Hackaday Prize Entry: RepRap Helios

Did you know that most of the current advances in desktop consumer 3D printing can be traced back to a rather unknown project started in 2005? This little-known RepRap project was dedicated to building Open Source hardware that was self-replicating by design. Before the great mindless consumerization of 3D printing began, the RepRap project was the greatest hope for Open Source hardware, and a sea change in what manufacturing could be.

While the RepRap project still lives on in companies like Lulzbot, Prusa, SeeMeCNC, and others, the vast community dedicated to creating Open Hardware for desktop manufacturing has somehow morphed into YouTube channels that feature 3D printed lions, 3D printed Pokemon, and a distinct lack of 3D printed combs. Still, though, there are people out there contributing to the effort.

[Nick Seward] is famous in the world of RepRap. He designed the RepRap GUS Simpson, an experimental 3D printer that is able to print all of its components inside its own build volume. The related LISA Simpson is an elegant machine that is unlike any other delta robot we’ve seen. He’s experimented with Core XZ machines for years now — a design that is only now appearing on AliBaba from random Chinese manufacturers. In short, [Nick Seward] is one of the greats of the RepRap project.

[Nick] is designing a new kind of RepRap, and he’s entered it in the Hackaday Prize. It can print most of its own component parts, it has an enormous build volume, and it’s unlike any 3D printer you’ve seen before. It’s a SCARA — not a, ‘robotic arm’ because SCARA is an acronym for Selective Compliance Articulated Robot Arm — that puts all the motors in the non-moving portion of the base. Its design is inspired by the RepRap Morgan, a printer whose designer won $20,000 in the GADA prize for being mostly self-replicating.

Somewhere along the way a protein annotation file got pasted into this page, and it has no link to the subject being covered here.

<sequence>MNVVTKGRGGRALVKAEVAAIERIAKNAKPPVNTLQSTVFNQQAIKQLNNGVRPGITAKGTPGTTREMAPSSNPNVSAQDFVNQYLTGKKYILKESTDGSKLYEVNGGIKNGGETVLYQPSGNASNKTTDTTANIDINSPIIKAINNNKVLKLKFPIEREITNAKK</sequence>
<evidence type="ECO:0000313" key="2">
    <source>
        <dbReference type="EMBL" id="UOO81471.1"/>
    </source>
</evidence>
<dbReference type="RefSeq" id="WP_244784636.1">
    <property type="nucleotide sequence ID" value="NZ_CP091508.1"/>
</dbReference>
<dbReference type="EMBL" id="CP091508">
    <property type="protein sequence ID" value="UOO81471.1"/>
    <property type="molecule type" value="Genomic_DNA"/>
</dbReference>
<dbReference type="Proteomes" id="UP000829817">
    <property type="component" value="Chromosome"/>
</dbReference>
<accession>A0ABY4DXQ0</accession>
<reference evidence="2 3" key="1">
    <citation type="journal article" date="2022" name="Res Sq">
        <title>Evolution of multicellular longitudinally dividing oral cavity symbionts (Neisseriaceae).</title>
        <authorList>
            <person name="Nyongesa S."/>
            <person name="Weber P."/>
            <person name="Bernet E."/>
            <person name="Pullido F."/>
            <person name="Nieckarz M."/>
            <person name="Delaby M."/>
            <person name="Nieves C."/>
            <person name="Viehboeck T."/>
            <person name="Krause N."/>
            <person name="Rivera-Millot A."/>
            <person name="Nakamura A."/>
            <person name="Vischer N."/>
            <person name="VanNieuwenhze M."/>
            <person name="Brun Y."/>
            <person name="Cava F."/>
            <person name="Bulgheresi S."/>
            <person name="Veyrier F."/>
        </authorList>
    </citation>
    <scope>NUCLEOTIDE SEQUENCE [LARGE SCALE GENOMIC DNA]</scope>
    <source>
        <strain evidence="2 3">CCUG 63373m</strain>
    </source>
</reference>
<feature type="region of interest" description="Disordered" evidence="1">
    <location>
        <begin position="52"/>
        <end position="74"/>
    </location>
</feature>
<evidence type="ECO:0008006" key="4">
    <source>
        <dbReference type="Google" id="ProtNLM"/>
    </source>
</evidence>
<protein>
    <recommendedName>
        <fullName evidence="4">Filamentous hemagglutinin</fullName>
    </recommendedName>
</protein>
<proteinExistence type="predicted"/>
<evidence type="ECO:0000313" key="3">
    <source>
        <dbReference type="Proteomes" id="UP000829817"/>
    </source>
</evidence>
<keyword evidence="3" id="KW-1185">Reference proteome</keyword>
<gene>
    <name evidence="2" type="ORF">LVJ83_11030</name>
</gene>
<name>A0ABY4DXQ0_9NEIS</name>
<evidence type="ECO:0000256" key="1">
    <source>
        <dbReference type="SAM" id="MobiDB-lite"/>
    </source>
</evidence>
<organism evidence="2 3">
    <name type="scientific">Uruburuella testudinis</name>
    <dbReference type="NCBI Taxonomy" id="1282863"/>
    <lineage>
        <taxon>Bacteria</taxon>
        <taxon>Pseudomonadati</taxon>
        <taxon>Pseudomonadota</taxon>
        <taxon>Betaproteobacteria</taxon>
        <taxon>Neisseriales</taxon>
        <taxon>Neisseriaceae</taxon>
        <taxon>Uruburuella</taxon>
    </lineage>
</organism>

Improvements over the RepRap Morgan include a huge build volume (at least three 200x200mm squares can be placed in this printer’s build volume), a relatively fast print speed, high accuracy and precision, and auto bed leveling. Despite being more capable than some RepRap printers in some areas, the RepRap Helios should wind up being cheaper than most RepRap printers. It can also print most of its component parts, bringing us ever closer to a truly self-replicating machine.

You can check out a few of the videos of this printer in action below.

30 thoughts on “Hackaday Prize Entry: RepRap Helios

  1. I think in it’s current configuration the possible build height is a but short.

    Z slide should be longer so that it can descend substantially below the bottom of the printer’s base, then the whole unit could just be sat on top of a suitable ad-hoc raised platform on top of the build surface, without needing the massive plastic base “built in”.

    Think of a reception style desk, put the printer on the top whatever you call it, plinth, mantle, but the Z slide can reach down to the desk surface.

    1. Great idea! The next design (v0.2) seems to dictate a minimum build height of 75mm-100mm before I do any extra elevation. This is good enough for most prints but it is easy enough to throw some extra blocks under the base to get an additional 75mm or so. (The one negative is that longer rails weight more and 8mm rails are already 77% heavier than the 6mm rails I use. People have been pushing me to use carbon fiber and it has been proven to work well on the Hypercube. I really want this printer to work well with old 3D printer components so maybe I will order some carbon fiber components and test them in parallel to the traditional 8mm rails.)

      1. Is there any reason the Z motion doesn’t occur from the base of the arm? That’d allow for much greater flexibility in maximum Z height, and cut the end effector weight down by quite a bit.